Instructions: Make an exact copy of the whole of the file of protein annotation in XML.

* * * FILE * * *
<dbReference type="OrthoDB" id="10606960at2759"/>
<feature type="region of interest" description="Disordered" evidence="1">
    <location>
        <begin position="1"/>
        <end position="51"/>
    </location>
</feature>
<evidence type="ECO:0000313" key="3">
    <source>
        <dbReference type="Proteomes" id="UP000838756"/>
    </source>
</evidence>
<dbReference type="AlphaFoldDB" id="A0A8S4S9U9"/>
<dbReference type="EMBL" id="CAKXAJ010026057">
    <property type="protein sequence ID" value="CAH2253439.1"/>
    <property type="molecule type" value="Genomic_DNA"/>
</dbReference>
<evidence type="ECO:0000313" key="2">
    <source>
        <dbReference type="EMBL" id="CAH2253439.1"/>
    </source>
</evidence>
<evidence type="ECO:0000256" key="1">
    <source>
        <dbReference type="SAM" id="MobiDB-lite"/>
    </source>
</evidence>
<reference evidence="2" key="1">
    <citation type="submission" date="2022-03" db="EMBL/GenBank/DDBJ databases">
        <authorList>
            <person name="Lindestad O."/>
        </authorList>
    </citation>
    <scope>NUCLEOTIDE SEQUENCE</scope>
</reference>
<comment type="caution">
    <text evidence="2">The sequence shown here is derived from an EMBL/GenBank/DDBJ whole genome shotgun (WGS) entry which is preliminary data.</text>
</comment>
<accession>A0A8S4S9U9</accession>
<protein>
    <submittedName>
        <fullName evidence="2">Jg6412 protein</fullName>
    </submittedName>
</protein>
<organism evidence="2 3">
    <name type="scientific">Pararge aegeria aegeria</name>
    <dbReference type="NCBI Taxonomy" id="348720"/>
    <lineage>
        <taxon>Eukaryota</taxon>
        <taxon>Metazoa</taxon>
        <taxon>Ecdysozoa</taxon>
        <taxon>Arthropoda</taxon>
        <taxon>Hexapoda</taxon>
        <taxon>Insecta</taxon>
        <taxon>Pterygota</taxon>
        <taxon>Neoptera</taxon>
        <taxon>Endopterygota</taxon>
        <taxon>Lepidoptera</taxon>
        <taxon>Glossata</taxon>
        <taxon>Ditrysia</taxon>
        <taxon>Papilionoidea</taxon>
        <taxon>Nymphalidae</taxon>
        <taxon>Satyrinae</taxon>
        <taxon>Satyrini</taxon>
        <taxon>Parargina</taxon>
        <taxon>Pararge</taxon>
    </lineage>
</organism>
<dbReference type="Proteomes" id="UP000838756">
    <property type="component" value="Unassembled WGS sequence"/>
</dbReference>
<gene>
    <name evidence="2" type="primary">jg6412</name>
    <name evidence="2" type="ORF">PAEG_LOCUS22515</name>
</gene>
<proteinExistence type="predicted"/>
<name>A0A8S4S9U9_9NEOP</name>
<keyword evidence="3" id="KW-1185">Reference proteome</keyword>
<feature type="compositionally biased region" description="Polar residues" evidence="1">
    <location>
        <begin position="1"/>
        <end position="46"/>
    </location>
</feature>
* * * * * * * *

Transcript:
<dbReference type="OrthoDB" id="10606960at2759"/>
<feature type="region of interest" description="Disordered" evidence="1">
    <location>
        <begin position="1"/>
        <end position="51"/>
    </location>
</feature>
<evidence type="ECO:0000313" key="3">
    <source>
        <dbReference type="Proteomes" id="UP000838756"/>
    </source>
</evidence>
<dbReference type="AlphaFoldDB" id="A0A8S4S9U9"/>
<dbReference type="EMBL" id="CAKXAJ010026057">
    <property type="protein sequence ID" value="CAH2253439.1"/>
    <property type="molecule type" value="Genomic_DNA"/>
</dbReference>
<evidence type="ECO:0000313" key="2">
    <source>
        <dbReference type="EMBL" id="CAH2253439.1"/>
    </source>
</evidence>
<evidence type="ECO:0000256" key="1">
    <source>
        <dbReference type="SAM" id="MobiDB-lite"/>
    </source>
</evidence>
<reference evidence="2" key="1">
    <citation type="submission" date="2022-03" db="EMBL/GenBank/DDBJ databases">
        <authorList>
            <person name="Lindestad O."/>
        </authorList>
    </citation>
    <scope>NUCLEOTIDE SEQUENCE</scope>
</reference>
<comment type="caution">
    <text evidence="2">The sequence shown here is derived from an EMBL/GenBank/DDBJ whole genome shotgun (WGS) entry which is preliminary data.</text>
</comment>
<accession>A0A8S4S9U9</accession>
<protein>
    <submittedName>
        <fullName evidence="2">Jg6412 protein</fullName>
    </submittedName>
</protein>
<organism evidence="2 3">
    <name type="scientific">Pararge aegeria aegeria</name>
    <dbReference type="NCBI Taxonomy" id="348720"/>
    <lineage>
        <taxon>Eukaryota</taxon>
        <taxon>Metazoa</taxon>
        <taxon>Ecdysozoa</taxon>
        <taxon>Arthropoda</taxon>
        <taxon>Hexapoda</taxon>
        <taxon>Insecta</taxon>
        <taxon>Pterygota</taxon>
        <taxon>Neoptera</taxon>
        <taxon>Endopterygota</taxon>
        <taxon>Lepidoptera</taxon>
        <taxon>Glossata</taxon>
        <taxon>Ditrysia</taxon>
        <taxon>Papilionoidea</taxon>
        <taxon>Nymphalidae</taxon>
        <taxon>Satyrinae</taxon>
        <taxon>Satyrini</taxon>
        <taxon>Parargina</taxon>
        <taxon>Pararge</taxon>
    </lineage>
</organism>
<dbReference type="Proteomes" id="UP000838756">
    <property type="component" value="Unassembled WGS sequence"/>
</dbReference>
<gene>
    <name evidence="2" type="primary">jg6412</name>
    <name evidence="2" type="ORF">PAEG_LOCUS22515</name>
</gene>
<proteinExistence type="predicted"/>
<name>A0A8S4S9U9_9NEOP</name>
<keyword evidence="3" id="KW-1185">Reference proteome</keyword>
<feature type="compositionally biased region" description="Polar residues" evidence="1">
    <location>
        <begin position="1"/>
        <end position="46"/>
    </location>
</feature>